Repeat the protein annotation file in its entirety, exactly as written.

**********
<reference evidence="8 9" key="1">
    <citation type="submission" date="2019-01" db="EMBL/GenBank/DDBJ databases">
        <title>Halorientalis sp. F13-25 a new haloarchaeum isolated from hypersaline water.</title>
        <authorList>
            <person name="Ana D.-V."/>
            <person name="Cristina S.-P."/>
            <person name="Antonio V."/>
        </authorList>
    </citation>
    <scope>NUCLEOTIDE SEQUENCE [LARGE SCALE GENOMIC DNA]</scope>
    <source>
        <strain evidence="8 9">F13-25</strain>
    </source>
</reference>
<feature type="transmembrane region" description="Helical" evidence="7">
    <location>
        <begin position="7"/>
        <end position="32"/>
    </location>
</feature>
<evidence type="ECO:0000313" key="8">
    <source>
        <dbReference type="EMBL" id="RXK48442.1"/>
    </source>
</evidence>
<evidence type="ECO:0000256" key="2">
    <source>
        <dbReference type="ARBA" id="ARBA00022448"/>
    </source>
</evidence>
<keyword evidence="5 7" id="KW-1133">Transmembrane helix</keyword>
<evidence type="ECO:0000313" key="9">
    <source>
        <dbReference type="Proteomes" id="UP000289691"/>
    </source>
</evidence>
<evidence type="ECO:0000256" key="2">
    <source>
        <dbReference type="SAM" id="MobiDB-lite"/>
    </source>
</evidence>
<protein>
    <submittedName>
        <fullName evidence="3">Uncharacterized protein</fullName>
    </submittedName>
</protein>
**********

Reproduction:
<reference evidence="8 9" key="1">
    <citation type="submission" date="2019-01" db="EMBL/GenBank/DDBJ databases">
        <title>Halorientalis sp. F13-25 a new haloarchaeum isolated from hypersaline water.</title>
        <authorList>
            <person name="Ana D.-V."/>
            <person name="Cristina S.-P."/>
            <person name="Antonio V."/>
        </authorList>
    </citation>
    <scope>NUCLEOTIDE SEQUENCE [LARGE SCALE GENOMIC DNA]</scope>
    <source>
        <strain evidence="8 9">F13-25</strain>
    </source>
</reference>
<feature type="transmembrane region" description="Helical" evidence="7">
    <location>
        <begin position="7"/>
        <end position="32"/>
    </location>
</feature>
<evidence type="ECO:0000313" key="8">
    <source>
        <dbReference type="EMBL" id="RXK48442.1"/>
    </source>
</evidence>
<evidence type="ECO:0000256" key="2">
    <source>
        <dbReference type="ARBA" id="ARBA00022448"/>
    </source>
</evidence>
<keyword evidence="5 7" id="KW-1133">Transmembrane helix</keyword>
<evidence type="ECO:0000313" key="9">
    <source>
        <dbReference type="Proteomes" id="UP000289691"/>
    </source>
</evidence>
<evidence type="ECO:0000256" key="2">
    <source>
        <dbReference type="SAM" id="MobiDB-lite"/>
    </source>
</evidence>
<protein>
    <submittedName>
        <fullName evidence="3">Uncharacterized protein</fullName>
    </submittedName>
</protein>